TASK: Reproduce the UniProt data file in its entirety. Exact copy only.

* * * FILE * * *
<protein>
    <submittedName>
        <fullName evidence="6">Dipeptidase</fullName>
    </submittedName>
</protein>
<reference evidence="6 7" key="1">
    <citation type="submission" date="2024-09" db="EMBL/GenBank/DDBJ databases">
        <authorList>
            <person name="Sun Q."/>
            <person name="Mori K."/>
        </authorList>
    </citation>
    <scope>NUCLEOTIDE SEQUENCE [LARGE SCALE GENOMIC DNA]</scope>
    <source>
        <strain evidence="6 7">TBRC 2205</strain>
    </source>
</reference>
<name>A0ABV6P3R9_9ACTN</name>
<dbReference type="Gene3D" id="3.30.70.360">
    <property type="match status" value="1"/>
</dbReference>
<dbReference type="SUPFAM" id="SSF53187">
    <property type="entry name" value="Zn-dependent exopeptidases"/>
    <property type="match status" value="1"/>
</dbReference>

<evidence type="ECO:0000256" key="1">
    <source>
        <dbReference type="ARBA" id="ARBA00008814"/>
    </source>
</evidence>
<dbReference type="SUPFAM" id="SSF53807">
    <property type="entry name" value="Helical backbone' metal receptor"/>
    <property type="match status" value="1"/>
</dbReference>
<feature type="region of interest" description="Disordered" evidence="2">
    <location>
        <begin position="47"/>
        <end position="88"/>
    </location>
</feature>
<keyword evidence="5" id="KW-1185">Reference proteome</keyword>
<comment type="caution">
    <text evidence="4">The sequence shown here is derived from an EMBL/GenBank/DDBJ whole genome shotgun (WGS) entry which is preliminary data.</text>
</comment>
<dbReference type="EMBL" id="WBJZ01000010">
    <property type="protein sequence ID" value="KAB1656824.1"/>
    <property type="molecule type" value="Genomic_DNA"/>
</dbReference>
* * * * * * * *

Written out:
<protein>
    <submittedName>
        <fullName evidence="6">Dipeptidase</fullName>
    </submittedName>
</protein>
<reference evidence="6 7" key="1">
    <citation type="submission" date="2024-09" db="EMBL/GenBank/DDBJ databases">
        <authorList>
            <person name="Sun Q."/>
            <person name="Mori K."/>
        </authorList>
    </citation>
    <scope>NUCLEOTIDE SEQUENCE [LARGE SCALE GENOMIC DNA]</scope>
    <source>
        <strain evidence="6 7">TBRC 2205</strain>
    </source>
</reference>
<name>A0ABV6P3R9_9ACTN</name>
<dbReference type="Gene3D" id="3.30.70.360">
    <property type="match status" value="1"/>
</dbReference>
<dbReference type="SUPFAM" id="SSF53187">
    <property type="entry name" value="Zn-dependent exopeptidases"/>
    <property type="match status" value="1"/>
</dbReference>

<evidence type="ECO:0000256" key="1">
    <source>
        <dbReference type="ARBA" id="ARBA00008814"/>
    </source>
</evidence>
<dbReference type="SUPFAM" id="SSF53807">
    <property type="entry name" value="Helical backbone' metal receptor"/>
    <property type="match status" value="1"/>
</dbReference>
<feature type="region of interest" description="Disordered" evidence="2">
    <location>
        <begin position="47"/>
        <end position="88"/>
    </location>
</feature>
<keyword evidence="5" id="KW-1185">Reference proteome</keyword>
<comment type="caution">
    <text evidence="4">The sequence shown here is derived from an EMBL/GenBank/DDBJ whole genome shotgun (WGS) entry which is preliminary data.</text>
</comment>
<dbReference type="EMBL" id="WBJZ01000010">
    <property type="protein sequence ID" value="KAB1656824.1"/>
    <property type="molecule type" value="Genomic_DNA"/>
</dbReference>